Sands Of Time Running Out – But Shingles Going Strong

August 12th, 2022 | Ian Carnaby's Racing News

I have reached the stage where I dare not forecast what will happen next, though obviously I’d be seriously tempted by a Brighton sprint handicap.

Goodwood was as enjoyable as ever, or maybe not quite, given that I contracted shingles quite early on. It’s a strange business; my back aches at the best of times and suddenly I had the win double up because it was extremely itchy as well. I always stay at the same Southampton guest house and the proprietors were about to go on holiday for a couple of weeks so I was there on my own.

This can be slightly worrying in the dead of night and hardly conducive to working out the Golden Mile, for example, but you have to face up to things and twist sideways to see as much of your back as possible in the mirror. A set of quite impressive blotches with no set pattern but enough to send me back to Nailsea a couple of hours before the Stewards’ Cup.

There may be only one thing of any use to you in this column. You can’t catch shingles from someone else if you’ve had chicken pox as a nipper, or nippess, I suppose, in these days of political correctness, which is something of a minefield for an old geezer like me.

No, if you suffered as a youngster, the virus lies dormant in your system and, in a very small number of cases, it bursts forth again (here I am!), just when you were entering the final furlong. I  looked it all up, of course, and apparently stress can bring it on. Stress! We never used to talk about stress when I was a lad, not when my dad would walk four miles to clock on at Pirelli in Eastleigh at six in the morning when his lift didn’t turn up. If stress was a factor, I’d have had shingles just before Duggan won at Catterick in 1990, a result to leave me quite relaxed for at least three weeks.

Stress, I ask you. Just think, if everyone sat down and wondered how, in a nation where Love Island, Big Brother, Britain’s Got Talent and countless soaps are essential viewing, the entire population could be asked to vote on something as important as Brexit, there’d be a nationwide outbreak of shingles.

No, no, I can’t have the stress thing. Anyway, I did all right at Goodwood. I tipped and backed Hollie Doyle and Prairie Falcon (good meeting for falcons this year, right from the start) at 14/1 and before that, on the first day (pre-shingles), there was a minor miracle when, having narrowed the sprint handicap down to the Newmarket form-line involving Dusky Lord, Night On Earth and Celsius, I heeded my great friend Howard Dawson, who insisted that Lord Riddiford should go in if we were to trap the Exacta and Trifecta. Interesting.

Lord Riddiford is trained by one of my favourite handlers, John Quinn, but had done little this season. Yet here he was, coming late to deny Dusky Lord and Night On Earth to repeat last year’s win and have me sitting up in bed, slightly itchy, counting many notes. It’s why we play.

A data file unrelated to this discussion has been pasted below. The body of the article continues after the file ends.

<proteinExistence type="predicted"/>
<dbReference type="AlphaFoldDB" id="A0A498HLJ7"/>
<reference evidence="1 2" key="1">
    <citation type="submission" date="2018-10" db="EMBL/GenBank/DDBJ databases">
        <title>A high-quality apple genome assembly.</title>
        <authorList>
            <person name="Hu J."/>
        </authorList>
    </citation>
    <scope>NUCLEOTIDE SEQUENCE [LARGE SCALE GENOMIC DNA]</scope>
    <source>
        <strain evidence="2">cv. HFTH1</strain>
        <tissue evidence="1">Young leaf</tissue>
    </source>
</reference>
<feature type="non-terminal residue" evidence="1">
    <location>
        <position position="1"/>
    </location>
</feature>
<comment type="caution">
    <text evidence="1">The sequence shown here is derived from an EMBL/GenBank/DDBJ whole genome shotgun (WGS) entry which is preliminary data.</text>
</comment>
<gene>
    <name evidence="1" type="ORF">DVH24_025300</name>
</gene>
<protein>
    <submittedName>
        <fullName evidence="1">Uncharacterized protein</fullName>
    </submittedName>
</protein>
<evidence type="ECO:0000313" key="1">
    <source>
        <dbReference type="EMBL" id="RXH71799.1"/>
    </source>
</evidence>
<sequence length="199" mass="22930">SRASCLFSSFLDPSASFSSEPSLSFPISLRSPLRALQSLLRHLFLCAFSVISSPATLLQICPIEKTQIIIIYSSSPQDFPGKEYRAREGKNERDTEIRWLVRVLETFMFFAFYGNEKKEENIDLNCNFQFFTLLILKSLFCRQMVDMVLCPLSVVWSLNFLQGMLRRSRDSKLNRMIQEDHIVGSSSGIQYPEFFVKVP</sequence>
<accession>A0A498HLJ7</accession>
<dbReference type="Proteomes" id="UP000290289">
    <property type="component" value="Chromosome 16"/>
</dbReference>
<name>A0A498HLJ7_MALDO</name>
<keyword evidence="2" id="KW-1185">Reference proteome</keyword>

Howard also sent me the Daily Torygraph, not a paper I see from one year’s end to the next, containing the obituary of Ronald Allison, who was an old boy of my school, Taunton’s in Southampton, and became the Queen’s press secretary. I had great respect for him and took over as toastmaster at the annual old boys’ dinner when he stepped down a decade or so ago. He was a lovely man with a fine, dry wit and made it to 90 despite a couple of heart attacks way back. He was a big Southampton FC supporter, as well, but stopped going to St Mary’s when he could no longer manage the steps.

We used to ramble on about old games, including an epic FA Cup-tie at The Dell in 1964 when the Saints led holders Manchester United 2-0 at half-time (Chivers, another Old Tauntonian, and Paine the scorers) before United, with George Best having only his second game, hit back to win 3-2. It was a riveting encounter, though I expect I’ve over-egged it with the passing of the years because time makes fools of us all in the end. Now and again I imagine the over-heated room, the semi-circle of mildly disgruntled oldies, daytime television booming out (please, please, no, not that) and the ranter in the corner edging ever closer.

Well, they can wait a bit longer. Funny thing, Southampton asked me to write about the 1964 game for the matchday programme when we play United again on August 27. So I did and sent it off, typical Carnaby stuff with United’s Maurice Setters, whom you don’t remember, ‘a rugged, defensive left-half who’d unquestionably have been the foreman on any building-site he graced’ playing a prominent role.

I was thanked but apparently some ‘minor tinkering’ will be necessary. Tinkering? ‘What fresh hell is this?’ (Dorothy Parker) or even ‘Stone me’, as Tony Hancock would have said, because you really don’t ‘tinker’. It’s enough to bring on stress and give a man shingles if he didn’t already have them. Believe me, I have hardly any rules and struggle to abide by the few I’ve set myself but one stands out. You don’t touch my pieces. They can be good, bad, indifferent or maybe a bit strange but they’re mine. And no-one tinkers with them.